By Ben Carlson
(Bloomberg Prophets) --The finance industry is full of people who are paid to worry about risks in the markets. And there is never a shortage of things to worry about -- geopolitical risk, corporate earnings, valuations, interest rate changes, inflation, monetary policy, ETFs, bond market liquidity, to name just a few. The latest risk everyone seems to be worried about is a lack of risk, or rather volatility has been so low for so long that investors have become complacent.
Markets are tricky since even a lack of risk can be worrisome because investors could become subdued into thinking low volatility is here to stay and then overreact when it inevitably returns. For example, the S&P 500 hasn’t had a 5 percent pullback since July 2016. That's the longest such streak without a minor market correction since 1996. The VIX, which is a supposed to be a measure of implied or expected volatility, is at or near its lowest levels in history.
So volatility has been low and the market hasn’t had a correction in some time. But does this necessarily mean that investors are complacent? Has everyone already forgotten about the carnage the markets experienced during the financial crisis?
It’s always difficult to gauge the emotional stability of the market as a whole since there are so many competing opinions, ideologies, investment strategies and investor goals, but we can take a look at a few different data points to get a better idea about how investors view the markets today to check the level of complacency.
Retail investors were once used as a sentiment indicator but now that greater than 90 percent of all trading is done by professionals it’s become much harder to use mom and pop as a market tell. According to a recent Bank of America survey, almost 40 percent of fund managers think that global equity markets are overvalued, the highest level since January of 2000. And 80 percent see U.S. markets as the most overvalued in the world.
Professor Robert Shiller has been sending out questionnaires to professional and individual investors since the late-1980s to learn about their opinions on the stock market. The percentage of investors who think the Dow Jones Industrial Average will rise over the next year is at all-time highs but concern for market valuations and a potential market crash are both showing much higher levels of anxiety.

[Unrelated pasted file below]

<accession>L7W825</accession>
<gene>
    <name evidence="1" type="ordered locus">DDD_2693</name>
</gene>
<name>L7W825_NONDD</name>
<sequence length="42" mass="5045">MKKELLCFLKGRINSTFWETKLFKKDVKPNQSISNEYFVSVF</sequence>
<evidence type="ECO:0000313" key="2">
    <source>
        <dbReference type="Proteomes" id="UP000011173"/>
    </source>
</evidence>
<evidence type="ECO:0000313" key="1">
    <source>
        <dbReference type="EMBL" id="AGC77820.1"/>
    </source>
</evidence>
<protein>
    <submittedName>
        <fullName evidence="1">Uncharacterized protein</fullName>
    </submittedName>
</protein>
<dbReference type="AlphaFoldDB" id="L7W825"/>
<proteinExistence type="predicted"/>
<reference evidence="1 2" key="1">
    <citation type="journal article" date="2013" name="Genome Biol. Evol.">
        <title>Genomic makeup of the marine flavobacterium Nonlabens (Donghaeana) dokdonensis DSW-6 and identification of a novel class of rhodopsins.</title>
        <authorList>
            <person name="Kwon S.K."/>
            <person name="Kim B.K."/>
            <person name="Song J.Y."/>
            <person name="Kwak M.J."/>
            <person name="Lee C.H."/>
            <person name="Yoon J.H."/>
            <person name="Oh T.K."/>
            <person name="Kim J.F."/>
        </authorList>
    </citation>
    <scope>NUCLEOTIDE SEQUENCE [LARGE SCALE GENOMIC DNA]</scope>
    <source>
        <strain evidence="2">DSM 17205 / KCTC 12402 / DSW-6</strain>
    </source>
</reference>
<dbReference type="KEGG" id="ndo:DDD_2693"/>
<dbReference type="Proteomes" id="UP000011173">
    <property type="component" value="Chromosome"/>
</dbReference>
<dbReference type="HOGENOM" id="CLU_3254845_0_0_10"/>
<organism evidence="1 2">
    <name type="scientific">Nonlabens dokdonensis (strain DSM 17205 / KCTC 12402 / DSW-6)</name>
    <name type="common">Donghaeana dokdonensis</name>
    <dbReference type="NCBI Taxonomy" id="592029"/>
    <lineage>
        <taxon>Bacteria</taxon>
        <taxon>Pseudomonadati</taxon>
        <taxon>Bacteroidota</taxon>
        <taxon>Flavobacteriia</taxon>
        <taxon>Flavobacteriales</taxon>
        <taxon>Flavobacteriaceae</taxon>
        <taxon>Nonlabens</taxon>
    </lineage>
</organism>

Also, the VIX is not the only gauge of stock market fear using options. The CBOE SKEW Index (aka the black swan indicator) is an index that looks to derive the price of tail risk in the S&P 500. Tail risk is simply the idea that events will occur far outside of the normal range of possibilities. The current reading of the SKEW Index has come down but it reached its highest level ever in recent years and remains elevated:
The index typically vacillates between 100 and 150. The closer the current level is to 100 the more likely it is that investors assume a tail risk event is negligible. But as the indicator rises it means investors are far more worried about an outlier event because they are buying downside protection for tail risk events in the form of put options. The higher this index goes the higher the probability investors are assigning to a market crash. The market didn't crash in 2015 but there was a correction and the SKEW index was also elevated in the run-up to the Flash Crash in 2010.
You’re never going to get a perfect all-clear or get-out-now signal from the markets and this time is no different. Investors are being given reasons to be complacent but that doesn’t necessarily mean everyone is. In an interview earlier this year Oaktree Capital’s Howard Marks told my colleague and fellow Bloomberg columnist Barry Ritholtz that he felt investors had reservations about the markets but most don’t have many other good options:
I believe that enthusiasm is not unrestrained, on the other hand, people may be thinking in not a bullish way but I think they’re acting in a bullish way. What accounts for the difference? Rates near zero. And when you live in a low return world, you have to take risk to get return. People are willing to take risk because they’re handcuffed volunteers. People who do things not because they want to, but because they have to.
In the past, bull markets were mixed with investor optimism, euphoria and participation in the markets. Investors are participating in this bull market but you get the feeling that many of them aren’t happy about it because they’re waiting for the other side to hit in the form of a sustained market sell-off. The low interest rate environment has made it very difficult to use sentiment indicators as a predictive tool in the markets.
This column does not necessarily reflect the opinion of the editorial board or Bloomberg LP and its owners.
Ben Carlson is director of institutional asset management at Ritholtz Wealth Management. He is the author of "Organizational Alpha: How to Add Value in Institutional Asset Management."
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